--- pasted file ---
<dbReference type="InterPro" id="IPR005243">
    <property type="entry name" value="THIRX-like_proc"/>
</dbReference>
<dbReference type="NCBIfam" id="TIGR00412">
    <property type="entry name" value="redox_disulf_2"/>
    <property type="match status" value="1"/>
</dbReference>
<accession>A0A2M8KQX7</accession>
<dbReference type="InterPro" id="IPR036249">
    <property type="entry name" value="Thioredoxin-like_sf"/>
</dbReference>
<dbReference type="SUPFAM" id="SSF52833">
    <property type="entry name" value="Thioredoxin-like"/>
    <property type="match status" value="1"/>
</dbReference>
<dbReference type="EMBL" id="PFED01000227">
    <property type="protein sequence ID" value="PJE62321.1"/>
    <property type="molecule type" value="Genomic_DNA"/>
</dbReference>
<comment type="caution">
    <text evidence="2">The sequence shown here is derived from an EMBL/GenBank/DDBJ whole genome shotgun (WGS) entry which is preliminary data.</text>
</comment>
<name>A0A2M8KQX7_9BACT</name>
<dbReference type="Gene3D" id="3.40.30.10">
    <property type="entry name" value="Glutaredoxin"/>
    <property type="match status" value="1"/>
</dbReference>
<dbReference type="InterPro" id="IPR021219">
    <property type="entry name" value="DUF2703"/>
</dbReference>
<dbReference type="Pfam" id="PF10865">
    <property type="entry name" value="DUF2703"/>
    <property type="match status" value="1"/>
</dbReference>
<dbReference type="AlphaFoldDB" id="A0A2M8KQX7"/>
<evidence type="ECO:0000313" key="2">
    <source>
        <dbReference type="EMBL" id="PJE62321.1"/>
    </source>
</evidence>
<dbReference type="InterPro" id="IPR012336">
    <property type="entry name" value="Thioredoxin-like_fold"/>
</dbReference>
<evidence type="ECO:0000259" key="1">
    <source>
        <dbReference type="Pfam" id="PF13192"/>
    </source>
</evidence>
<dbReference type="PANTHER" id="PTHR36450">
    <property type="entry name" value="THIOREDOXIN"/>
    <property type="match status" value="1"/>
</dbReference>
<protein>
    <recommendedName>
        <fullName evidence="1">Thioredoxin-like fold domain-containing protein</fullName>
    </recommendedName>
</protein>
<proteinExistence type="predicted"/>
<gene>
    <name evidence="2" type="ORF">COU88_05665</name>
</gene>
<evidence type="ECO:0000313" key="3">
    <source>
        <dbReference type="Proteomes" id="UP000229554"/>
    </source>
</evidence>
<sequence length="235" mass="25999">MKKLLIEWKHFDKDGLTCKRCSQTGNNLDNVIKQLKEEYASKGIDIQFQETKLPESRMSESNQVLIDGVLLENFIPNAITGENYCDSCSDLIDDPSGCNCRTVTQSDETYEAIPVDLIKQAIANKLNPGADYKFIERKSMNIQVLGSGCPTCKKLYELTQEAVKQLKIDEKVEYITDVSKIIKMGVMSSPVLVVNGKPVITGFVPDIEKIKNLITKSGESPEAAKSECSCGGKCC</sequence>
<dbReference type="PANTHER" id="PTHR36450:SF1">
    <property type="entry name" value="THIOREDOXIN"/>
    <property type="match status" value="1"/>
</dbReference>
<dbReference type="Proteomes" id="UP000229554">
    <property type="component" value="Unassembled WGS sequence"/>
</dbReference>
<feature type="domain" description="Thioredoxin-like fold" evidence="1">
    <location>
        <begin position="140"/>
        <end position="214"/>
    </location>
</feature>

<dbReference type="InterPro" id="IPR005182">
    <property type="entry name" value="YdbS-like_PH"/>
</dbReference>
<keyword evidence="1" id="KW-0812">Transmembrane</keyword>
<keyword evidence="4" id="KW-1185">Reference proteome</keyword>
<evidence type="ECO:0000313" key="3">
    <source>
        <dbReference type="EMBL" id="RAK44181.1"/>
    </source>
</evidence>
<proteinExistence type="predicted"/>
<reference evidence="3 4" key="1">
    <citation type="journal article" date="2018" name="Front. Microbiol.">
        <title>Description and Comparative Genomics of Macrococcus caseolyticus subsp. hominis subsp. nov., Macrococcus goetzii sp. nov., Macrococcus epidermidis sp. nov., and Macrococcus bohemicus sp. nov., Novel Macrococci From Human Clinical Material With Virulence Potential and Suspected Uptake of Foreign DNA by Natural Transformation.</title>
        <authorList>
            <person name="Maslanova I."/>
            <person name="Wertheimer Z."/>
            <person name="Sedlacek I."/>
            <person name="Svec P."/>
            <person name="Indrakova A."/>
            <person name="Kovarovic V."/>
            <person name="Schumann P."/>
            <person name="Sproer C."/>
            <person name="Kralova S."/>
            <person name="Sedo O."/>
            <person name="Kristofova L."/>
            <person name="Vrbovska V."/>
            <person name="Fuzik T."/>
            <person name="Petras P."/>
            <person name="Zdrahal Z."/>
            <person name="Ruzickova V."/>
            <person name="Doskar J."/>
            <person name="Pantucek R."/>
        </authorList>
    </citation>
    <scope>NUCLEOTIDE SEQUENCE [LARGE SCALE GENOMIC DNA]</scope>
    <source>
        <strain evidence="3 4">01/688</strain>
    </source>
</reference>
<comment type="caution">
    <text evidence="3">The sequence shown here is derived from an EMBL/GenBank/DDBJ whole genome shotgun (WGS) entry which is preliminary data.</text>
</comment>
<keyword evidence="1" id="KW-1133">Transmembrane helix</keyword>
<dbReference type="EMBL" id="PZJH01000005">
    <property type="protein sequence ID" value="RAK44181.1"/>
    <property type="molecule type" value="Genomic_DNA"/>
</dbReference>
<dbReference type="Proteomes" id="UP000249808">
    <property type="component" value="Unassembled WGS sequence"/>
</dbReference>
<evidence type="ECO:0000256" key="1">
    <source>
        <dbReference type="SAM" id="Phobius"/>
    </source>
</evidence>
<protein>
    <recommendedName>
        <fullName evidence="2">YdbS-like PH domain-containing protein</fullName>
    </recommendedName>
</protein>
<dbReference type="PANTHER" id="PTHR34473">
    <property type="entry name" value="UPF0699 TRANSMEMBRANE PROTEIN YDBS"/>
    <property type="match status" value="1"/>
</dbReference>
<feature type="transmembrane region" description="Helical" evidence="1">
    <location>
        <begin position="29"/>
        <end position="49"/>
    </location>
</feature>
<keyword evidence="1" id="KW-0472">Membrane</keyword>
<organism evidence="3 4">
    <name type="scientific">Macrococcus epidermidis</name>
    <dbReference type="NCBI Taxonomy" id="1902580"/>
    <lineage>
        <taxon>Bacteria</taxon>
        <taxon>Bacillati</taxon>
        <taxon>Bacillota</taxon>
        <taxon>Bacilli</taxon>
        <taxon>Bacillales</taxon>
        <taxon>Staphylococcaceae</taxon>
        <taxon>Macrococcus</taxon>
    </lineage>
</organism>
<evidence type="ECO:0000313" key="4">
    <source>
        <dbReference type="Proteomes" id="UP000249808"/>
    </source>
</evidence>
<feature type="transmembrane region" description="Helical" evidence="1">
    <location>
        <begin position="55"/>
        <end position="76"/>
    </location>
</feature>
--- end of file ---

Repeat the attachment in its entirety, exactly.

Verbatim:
<dbReference type="InterPro" id="IPR005243">
    <property type="entry name" value="THIRX-like_proc"/>
</dbReference>
<dbReference type="NCBIfam" id="TIGR00412">
    <property type="entry name" value="redox_disulf_2"/>
    <property type="match status" value="1"/>
</dbReference>
<accession>A0A2M8KQX7</accession>
<dbReference type="InterPro" id="IPR036249">
    <property type="entry name" value="Thioredoxin-like_sf"/>
</dbReference>
<dbReference type="SUPFAM" id="SSF52833">
    <property type="entry name" value="Thioredoxin-like"/>
    <property type="match status" value="1"/>
</dbReference>
<dbReference type="EMBL" id="PFED01000227">
    <property type="protein sequence ID" value="PJE62321.1"/>
    <property type="molecule type" value="Genomic_DNA"/>
</dbReference>
<comment type="caution">
    <text evidence="2">The sequence shown here is derived from an EMBL/GenBank/DDBJ whole genome shotgun (WGS) entry which is preliminary data.</text>
</comment>
<name>A0A2M8KQX7_9BACT</name>
<dbReference type="Gene3D" id="3.40.30.10">
    <property type="entry name" value="Glutaredoxin"/>
    <property type="match status" value="1"/>
</dbReference>
<dbReference type="InterPro" id="IPR021219">
    <property type="entry name" value="DUF2703"/>
</dbReference>
<dbReference type="Pfam" id="PF10865">
    <property type="entry name" value="DUF2703"/>
    <property type="match status" value="1"/>
</dbReference>
<dbReference type="AlphaFoldDB" id="A0A2M8KQX7"/>
<evidence type="ECO:0000313" key="2">
    <source>
        <dbReference type="EMBL" id="PJE62321.1"/>
    </source>
</evidence>
<dbReference type="InterPro" id="IPR012336">
    <property type="entry name" value="Thioredoxin-like_fold"/>
</dbReference>
<evidence type="ECO:0000259" key="1">
    <source>
        <dbReference type="Pfam" id="PF13192"/>
    </source>
</evidence>
<dbReference type="PANTHER" id="PTHR36450">
    <property type="entry name" value="THIOREDOXIN"/>
    <property type="match status" value="1"/>
</dbReference>
<protein>
    <recommendedName>
        <fullName evidence="1">Thioredoxin-like fold domain-containing protein</fullName>
    </recommendedName>
</protein>
<proteinExistence type="predicted"/>
<gene>
    <name evidence="2" type="ORF">COU88_05665</name>
</gene>
<evidence type="ECO:0000313" key="3">
    <source>
        <dbReference type="Proteomes" id="UP000229554"/>
    </source>
</evidence>
<sequence length="235" mass="25999">MKKLLIEWKHFDKDGLTCKRCSQTGNNLDNVIKQLKEEYASKGIDIQFQETKLPESRMSESNQVLIDGVLLENFIPNAITGENYCDSCSDLIDDPSGCNCRTVTQSDETYEAIPVDLIKQAIANKLNPGADYKFIERKSMNIQVLGSGCPTCKKLYELTQEAVKQLKIDEKVEYITDVSKIIKMGVMSSPVLVVNGKPVITGFVPDIEKIKNLITKSGESPEAAKSECSCGGKCC</sequence>
<dbReference type="PANTHER" id="PTHR36450:SF1">
    <property type="entry name" value="THIOREDOXIN"/>
    <property type="match status" value="1"/>
</dbReference>
<dbReference type="Proteomes" id="UP000229554">
    <property type="component" value="Unassembled WGS sequence"/>
</dbReference>
<feature type="domain" description="Thioredoxin-like fold" evidence="1">
    <location>
        <begin position="140"/>
        <end position="214"/>
    </location>
</feature>

<dbReference type="InterPro" id="IPR005182">
    <property type="entry name" value="YdbS-like_PH"/>
</dbReference>
<keyword evidence="1" id="KW-0812">Transmembrane</keyword>
<keyword evidence="4" id="KW-1185">Reference proteome</keyword>
<evidence type="ECO:0000313" key="3">
    <source>
        <dbReference type="EMBL" id="RAK44181.1"/>
    </source>
</evidence>
<proteinExistence type="predicted"/>
<reference evidence="3 4" key="1">
    <citation type="journal article" date="2018" name="Front. Microbiol.">
        <title>Description and Comparative Genomics of Macrococcus caseolyticus subsp. hominis subsp. nov., Macrococcus goetzii sp. nov., Macrococcus epidermidis sp. nov., and Macrococcus bohemicus sp. nov., Novel Macrococci From Human Clinical Material With Virulence Potential and Suspected Uptake of Foreign DNA by Natural Transformation.</title>
        <authorList>
            <person name="Maslanova I."/>
            <person name="Wertheimer Z."/>
            <person name="Sedlacek I."/>
            <person name="Svec P."/>
            <person name="Indrakova A."/>
            <person name="Kovarovic V."/>
            <person name="Schumann P."/>
            <person name="Sproer C."/>
            <person name="Kralova S."/>
            <person name="Sedo O."/>
            <person name="Kristofova L."/>
            <person name="Vrbovska V."/>
            <person name="Fuzik T."/>
            <person name="Petras P."/>
            <person name="Zdrahal Z."/>
            <person name="Ruzickova V."/>
            <person name="Doskar J."/>
            <person name="Pantucek R."/>
        </authorList>
    </citation>
    <scope>NUCLEOTIDE SEQUENCE [LARGE SCALE GENOMIC DNA]</scope>
    <source>
        <strain evidence="3 4">01/688</strain>
    </source>
</reference>
<comment type="caution">
    <text evidence="3">The sequence shown here is derived from an EMBL/GenBank/DDBJ whole genome shotgun (WGS) entry which is preliminary data.</text>
</comment>
<keyword evidence="1" id="KW-1133">Transmembrane helix</keyword>
<dbReference type="EMBL" id="PZJH01000005">
    <property type="protein sequence ID" value="RAK44181.1"/>
    <property type="molecule type" value="Genomic_DNA"/>
</dbReference>
<dbReference type="Proteomes" id="UP000249808">
    <property type="component" value="Unassembled WGS sequence"/>
</dbReference>
<evidence type="ECO:0000256" key="1">
    <source>
        <dbReference type="SAM" id="Phobius"/>
    </source>
</evidence>
<protein>
    <recommendedName>
        <fullName evidence="2">YdbS-like PH domain-containing protein</fullName>
    </recommendedName>
</protein>
<dbReference type="PANTHER" id="PTHR34473">
    <property type="entry name" value="UPF0699 TRANSMEMBRANE PROTEIN YDBS"/>
    <property type="match status" value="1"/>
</dbReference>
<feature type="transmembrane region" description="Helical" evidence="1">
    <location>
        <begin position="29"/>
        <end position="49"/>
    </location>
</feature>
<keyword evidence="1" id="KW-0472">Membrane</keyword>
<organism evidence="3 4">
    <name type="scientific">Macrococcus epidermidis</name>
    <dbReference type="NCBI Taxonomy" id="1902580"/>
    <lineage>
        <taxon>Bacteria</taxon>
        <taxon>Bacillati</taxon>
        <taxon>Bacillota</taxon>
        <taxon>Bacilli</taxon>
        <taxon>Bacillales</taxon>
        <taxon>Staphylococcaceae</taxon>
        <taxon>Macrococcus</taxon>
    </lineage>
</organism>
<evidence type="ECO:0000313" key="4">
    <source>
        <dbReference type="Proteomes" id="UP000249808"/>
    </source>
</evidence>
<feature type="transmembrane region" description="Helical" evidence="1">
    <location>
        <begin position="55"/>
        <end position="76"/>
    </location>
</feature>